The proinflammatory environment in potential heart and lung donors: prevalence and impact of donor management and hormonal therapy.
ABSTRACT Brain stem death can elicit a potentially manipulable cardiotoxic proinflammatory cytokine response. We investigated the prevalence of this response, the impact of donor management with tri-iodothyronine (T3) and methylprednisolone (MP) administration, and the relationship of biomarkers to organ function and transplant suitability.
In a prospective randomized double-blinded factorially designed study of T3 and MP therapy, we measured serum levels of interleukin-1 and -6 (IL-1 and IL-6), tumor necrosis factor-alpha (TNF-alpha), C-reactive protein, and procalcitonin (PCT) levels in 79 potential heart or lung donors. Measurements were performed before and after 4 hr of algorithm-based donor management to optimize cardiorespiratory function and +/-hormone treatment. Donors were assigned to receive T3, MP, both drugs, or placebo.
Initial IL-1 was elevated in 16% donors, IL-6 in 100%, TNF-alpha in 28%, CRP in 98%, and PCT in 87%. Overall biomarker concentrations did not change between initial and later measurements and neither T3 nor MP effected any change. Both PCT (P =0.02) and TNF-alpha (P =0.044) levels were higher in donor hearts with marginal hemodynamics at initial assessment. Higher PCT levels were related to worse cardiac index and right and left ventricular ejection fractions and a PCT level more than 2 ng x mL(-1) may attenuate any improvement in cardiac index gained by donor management. No differences were observed between initially marginal and nonmarginal donor lungs. A PCT level less than or equal to 2 ng x mL(-1) but not other biomarkers predicted transplant suitability following management.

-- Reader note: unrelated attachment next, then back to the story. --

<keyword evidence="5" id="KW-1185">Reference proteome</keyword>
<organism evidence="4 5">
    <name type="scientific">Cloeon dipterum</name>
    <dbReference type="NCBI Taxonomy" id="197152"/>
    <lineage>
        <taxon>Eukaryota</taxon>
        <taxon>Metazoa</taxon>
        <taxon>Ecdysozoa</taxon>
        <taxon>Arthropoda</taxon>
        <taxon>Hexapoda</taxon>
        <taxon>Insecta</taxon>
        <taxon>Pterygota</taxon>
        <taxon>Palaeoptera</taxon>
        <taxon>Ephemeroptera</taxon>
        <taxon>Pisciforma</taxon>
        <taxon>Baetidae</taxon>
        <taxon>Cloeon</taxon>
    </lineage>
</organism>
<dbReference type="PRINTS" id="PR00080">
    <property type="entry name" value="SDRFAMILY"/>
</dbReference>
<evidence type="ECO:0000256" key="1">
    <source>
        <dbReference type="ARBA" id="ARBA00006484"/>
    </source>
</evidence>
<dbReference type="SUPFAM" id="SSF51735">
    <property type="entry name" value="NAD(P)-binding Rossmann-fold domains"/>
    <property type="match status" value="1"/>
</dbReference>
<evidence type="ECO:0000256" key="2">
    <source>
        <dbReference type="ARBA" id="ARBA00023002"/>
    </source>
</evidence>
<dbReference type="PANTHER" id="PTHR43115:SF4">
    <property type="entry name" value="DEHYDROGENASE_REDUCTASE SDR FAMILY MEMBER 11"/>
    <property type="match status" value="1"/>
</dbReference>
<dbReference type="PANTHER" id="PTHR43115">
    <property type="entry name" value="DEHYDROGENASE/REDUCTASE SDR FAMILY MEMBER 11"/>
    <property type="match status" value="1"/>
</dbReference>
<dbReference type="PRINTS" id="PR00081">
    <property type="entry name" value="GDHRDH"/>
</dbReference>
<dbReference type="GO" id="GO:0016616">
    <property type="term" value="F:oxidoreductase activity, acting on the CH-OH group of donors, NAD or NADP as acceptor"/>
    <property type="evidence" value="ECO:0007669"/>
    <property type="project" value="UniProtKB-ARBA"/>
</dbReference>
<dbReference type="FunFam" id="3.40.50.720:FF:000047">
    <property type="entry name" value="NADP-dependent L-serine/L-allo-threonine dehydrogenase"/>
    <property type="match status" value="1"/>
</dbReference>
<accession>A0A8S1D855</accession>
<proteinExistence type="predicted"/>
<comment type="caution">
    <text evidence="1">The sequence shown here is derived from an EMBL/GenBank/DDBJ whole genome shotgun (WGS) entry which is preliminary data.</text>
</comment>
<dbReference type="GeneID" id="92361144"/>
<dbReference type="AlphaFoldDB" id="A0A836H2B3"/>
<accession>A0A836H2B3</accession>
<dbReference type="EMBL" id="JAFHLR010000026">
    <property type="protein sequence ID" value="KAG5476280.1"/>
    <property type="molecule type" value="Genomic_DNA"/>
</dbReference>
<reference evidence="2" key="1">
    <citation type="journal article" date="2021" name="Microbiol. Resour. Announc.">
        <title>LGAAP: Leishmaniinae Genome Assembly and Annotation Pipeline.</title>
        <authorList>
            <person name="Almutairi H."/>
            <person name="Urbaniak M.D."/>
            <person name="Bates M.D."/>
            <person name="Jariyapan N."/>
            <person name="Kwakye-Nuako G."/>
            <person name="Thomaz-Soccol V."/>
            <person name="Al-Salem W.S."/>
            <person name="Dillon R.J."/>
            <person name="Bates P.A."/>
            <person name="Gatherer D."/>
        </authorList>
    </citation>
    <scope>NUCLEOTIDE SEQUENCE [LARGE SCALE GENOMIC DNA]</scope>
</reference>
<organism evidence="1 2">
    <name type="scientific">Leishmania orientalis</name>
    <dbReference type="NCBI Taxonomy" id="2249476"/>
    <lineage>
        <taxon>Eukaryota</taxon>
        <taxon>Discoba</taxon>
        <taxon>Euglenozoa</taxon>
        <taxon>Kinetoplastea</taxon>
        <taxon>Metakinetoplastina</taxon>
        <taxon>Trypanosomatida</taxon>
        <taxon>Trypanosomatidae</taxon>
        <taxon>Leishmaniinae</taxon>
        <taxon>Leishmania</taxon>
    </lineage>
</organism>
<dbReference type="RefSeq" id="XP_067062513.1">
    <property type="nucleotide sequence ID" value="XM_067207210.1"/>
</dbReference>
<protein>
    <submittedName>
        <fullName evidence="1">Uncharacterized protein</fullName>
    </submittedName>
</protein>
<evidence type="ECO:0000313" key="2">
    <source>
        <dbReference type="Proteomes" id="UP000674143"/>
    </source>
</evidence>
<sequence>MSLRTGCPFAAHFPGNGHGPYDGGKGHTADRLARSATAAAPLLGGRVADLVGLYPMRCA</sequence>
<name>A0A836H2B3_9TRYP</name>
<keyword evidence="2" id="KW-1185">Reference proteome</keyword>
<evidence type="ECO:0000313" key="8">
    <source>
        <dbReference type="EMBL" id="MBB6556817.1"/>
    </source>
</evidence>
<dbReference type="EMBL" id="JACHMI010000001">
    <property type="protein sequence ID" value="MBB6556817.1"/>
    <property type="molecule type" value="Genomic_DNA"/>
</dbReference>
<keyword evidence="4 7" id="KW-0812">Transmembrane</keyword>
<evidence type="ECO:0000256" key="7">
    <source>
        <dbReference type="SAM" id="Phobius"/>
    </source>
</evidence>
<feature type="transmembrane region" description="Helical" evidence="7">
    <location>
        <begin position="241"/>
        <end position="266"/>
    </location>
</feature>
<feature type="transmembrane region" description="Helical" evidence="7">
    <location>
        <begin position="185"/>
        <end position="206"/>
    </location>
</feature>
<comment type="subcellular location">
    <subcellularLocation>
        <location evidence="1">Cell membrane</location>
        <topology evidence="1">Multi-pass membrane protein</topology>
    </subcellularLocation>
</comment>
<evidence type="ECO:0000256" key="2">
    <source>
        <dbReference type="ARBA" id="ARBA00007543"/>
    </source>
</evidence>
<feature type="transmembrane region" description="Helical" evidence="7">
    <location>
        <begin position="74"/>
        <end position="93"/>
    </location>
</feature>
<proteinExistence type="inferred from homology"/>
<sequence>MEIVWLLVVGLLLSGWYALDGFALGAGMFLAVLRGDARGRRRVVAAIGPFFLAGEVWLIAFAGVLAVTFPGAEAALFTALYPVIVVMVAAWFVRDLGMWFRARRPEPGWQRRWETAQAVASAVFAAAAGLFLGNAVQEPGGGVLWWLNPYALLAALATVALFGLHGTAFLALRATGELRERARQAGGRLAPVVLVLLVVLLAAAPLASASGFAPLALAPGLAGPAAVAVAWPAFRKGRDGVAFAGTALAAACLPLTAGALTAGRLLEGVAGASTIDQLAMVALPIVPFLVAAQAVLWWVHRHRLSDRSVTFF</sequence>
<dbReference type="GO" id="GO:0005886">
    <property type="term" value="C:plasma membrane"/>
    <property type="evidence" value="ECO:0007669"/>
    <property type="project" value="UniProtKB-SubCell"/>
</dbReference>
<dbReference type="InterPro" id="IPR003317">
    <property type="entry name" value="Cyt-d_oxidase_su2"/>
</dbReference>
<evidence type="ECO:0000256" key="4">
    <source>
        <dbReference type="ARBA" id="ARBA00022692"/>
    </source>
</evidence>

There is high prevalence of a proinflammatory environment in the organ donor that is not affected by tri-iodothyronine or MP therapy. High PCT and TNF-alpha levels are associated with donor heart dysfunction.
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ABSTRACT: Although primary graft dysfunction (PGD) is fairly common early after cardiac transplant, standardized schemes for diagnosis and treatment remain contentious. Most major cardiac transplant centers use different definitions and parameters of cardiac function. Thus, there is difficulty comparing published reports and no agreed protocol for management. A consensus conference was organized to better define, diagnose, and manage PGD. There were 71 participants (transplant cardiologists, surgeons, immunologists and pathologists), with vast clinical and published experience in PGD, representing 42 heart transplant centers worldwide. State-of-the-art PGD presentations occurred with subsequent breakout sessions planned in an attempt to reach consensus on various issues. Graft dysfunction will be classified into primary graft dysfunction (PGD) or secondary graft dysfunction where there is a discernible cause such as hyperacute rejection, pulmonary hypertension, or surgical complications. PGD must be diagnosed within 24 hours of completion of surgery. PGD is divided into PGD-left ventricle and PGD-right ventricle. PGD-left ventricle is categorized into mild, moderate, or severe grades depending on the level of cardiac function and the extent of inotrope and mechanical support required. Agreed risk factors for PGD include donor, recipient, and surgical procedural factors. Recommended management involves minimization of risk factors, gradual increase of inotropes, and use of mechanical circulatory support as needed. Retransplantation may be indicated if risk factors are minimal. With a standardized definition of PGD, there will be more consistent recognition of this phenomenon and treatment modalities will be more comparable. This should lead to better understanding of PGD and prevention/minimization of its adverse outcomes.The Journal of heart and lung transplantation: the official publication of the International Society for Heart Transplantation 04/2014; 33(4):327-40. · 3.54 Impact Factor